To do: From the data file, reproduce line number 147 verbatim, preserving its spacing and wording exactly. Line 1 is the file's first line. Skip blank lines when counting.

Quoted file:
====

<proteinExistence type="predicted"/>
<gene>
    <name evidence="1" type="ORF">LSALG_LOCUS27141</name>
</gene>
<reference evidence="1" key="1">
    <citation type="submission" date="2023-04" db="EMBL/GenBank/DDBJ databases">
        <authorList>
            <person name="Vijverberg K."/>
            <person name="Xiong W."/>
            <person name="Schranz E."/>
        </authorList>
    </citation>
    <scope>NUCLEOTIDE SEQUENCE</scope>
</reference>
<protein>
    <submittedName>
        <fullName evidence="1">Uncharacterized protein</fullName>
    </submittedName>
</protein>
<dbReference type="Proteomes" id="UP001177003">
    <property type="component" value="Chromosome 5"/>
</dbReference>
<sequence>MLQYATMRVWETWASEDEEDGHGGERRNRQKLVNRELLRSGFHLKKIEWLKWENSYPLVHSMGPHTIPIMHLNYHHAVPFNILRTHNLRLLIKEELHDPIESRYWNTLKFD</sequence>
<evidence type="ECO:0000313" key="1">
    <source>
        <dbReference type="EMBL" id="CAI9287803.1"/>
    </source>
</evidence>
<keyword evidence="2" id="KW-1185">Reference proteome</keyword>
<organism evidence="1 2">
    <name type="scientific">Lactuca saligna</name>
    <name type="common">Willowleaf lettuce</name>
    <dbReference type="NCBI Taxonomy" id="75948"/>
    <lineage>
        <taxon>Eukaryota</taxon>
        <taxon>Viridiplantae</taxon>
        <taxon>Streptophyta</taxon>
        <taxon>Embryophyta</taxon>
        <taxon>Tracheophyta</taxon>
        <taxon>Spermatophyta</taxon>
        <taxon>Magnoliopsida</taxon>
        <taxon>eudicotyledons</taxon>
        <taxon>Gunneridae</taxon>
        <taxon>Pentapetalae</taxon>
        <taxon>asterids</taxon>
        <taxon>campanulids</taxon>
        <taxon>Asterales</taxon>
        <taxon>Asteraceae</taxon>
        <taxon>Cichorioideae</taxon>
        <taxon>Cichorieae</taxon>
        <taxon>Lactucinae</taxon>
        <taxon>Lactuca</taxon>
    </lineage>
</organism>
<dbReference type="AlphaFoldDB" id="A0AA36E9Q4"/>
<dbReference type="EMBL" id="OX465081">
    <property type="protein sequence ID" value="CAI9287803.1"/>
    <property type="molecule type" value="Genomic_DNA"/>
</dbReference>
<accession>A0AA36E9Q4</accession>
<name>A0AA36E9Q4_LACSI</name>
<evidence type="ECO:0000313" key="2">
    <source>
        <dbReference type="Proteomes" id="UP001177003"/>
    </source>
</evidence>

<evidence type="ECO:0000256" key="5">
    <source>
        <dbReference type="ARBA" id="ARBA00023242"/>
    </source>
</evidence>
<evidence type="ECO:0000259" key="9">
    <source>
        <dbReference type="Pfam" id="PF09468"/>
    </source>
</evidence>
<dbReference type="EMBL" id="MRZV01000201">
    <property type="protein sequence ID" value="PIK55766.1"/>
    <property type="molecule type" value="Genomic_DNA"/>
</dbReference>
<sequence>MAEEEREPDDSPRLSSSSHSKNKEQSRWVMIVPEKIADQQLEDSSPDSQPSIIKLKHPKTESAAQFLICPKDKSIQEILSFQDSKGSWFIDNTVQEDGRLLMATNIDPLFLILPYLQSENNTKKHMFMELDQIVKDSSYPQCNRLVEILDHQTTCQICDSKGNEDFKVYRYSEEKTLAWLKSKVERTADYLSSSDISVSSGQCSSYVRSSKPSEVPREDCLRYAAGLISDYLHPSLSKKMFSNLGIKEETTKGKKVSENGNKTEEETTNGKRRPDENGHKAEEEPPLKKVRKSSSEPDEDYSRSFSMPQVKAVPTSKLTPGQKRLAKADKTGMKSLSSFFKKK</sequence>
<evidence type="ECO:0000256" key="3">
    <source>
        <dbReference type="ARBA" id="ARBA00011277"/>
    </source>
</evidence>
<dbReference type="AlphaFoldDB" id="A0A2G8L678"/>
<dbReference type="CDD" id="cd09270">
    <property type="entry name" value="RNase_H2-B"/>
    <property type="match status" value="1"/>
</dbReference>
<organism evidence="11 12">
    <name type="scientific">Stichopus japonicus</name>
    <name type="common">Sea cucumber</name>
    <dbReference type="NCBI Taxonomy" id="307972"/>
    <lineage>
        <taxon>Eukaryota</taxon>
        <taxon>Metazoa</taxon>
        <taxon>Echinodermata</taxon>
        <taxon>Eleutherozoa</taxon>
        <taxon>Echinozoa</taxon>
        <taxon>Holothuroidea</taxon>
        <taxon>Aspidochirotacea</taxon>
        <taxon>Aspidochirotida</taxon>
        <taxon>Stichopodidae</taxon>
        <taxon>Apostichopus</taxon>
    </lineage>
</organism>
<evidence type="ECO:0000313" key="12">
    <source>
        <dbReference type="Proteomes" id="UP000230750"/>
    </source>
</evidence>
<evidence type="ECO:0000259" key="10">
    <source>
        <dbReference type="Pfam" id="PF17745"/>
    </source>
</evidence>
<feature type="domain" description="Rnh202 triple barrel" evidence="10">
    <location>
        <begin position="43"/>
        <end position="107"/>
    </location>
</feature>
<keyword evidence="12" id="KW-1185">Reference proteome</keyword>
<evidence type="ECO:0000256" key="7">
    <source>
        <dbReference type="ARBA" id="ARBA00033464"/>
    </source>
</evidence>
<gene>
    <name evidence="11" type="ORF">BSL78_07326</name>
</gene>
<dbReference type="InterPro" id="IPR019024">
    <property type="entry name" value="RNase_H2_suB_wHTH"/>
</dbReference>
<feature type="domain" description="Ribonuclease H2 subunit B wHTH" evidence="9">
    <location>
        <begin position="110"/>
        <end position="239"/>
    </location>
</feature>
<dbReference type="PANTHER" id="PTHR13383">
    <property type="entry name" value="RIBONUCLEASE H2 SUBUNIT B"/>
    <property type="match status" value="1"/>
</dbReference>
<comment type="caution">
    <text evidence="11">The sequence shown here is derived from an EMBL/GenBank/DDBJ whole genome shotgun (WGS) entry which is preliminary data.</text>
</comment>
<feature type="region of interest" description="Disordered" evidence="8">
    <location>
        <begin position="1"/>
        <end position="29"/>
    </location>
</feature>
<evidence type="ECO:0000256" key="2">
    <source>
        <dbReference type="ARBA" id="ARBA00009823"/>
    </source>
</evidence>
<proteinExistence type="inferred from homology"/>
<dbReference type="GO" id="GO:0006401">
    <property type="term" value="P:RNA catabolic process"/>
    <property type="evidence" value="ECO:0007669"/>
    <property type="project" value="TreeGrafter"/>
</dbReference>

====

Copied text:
<comment type="caution">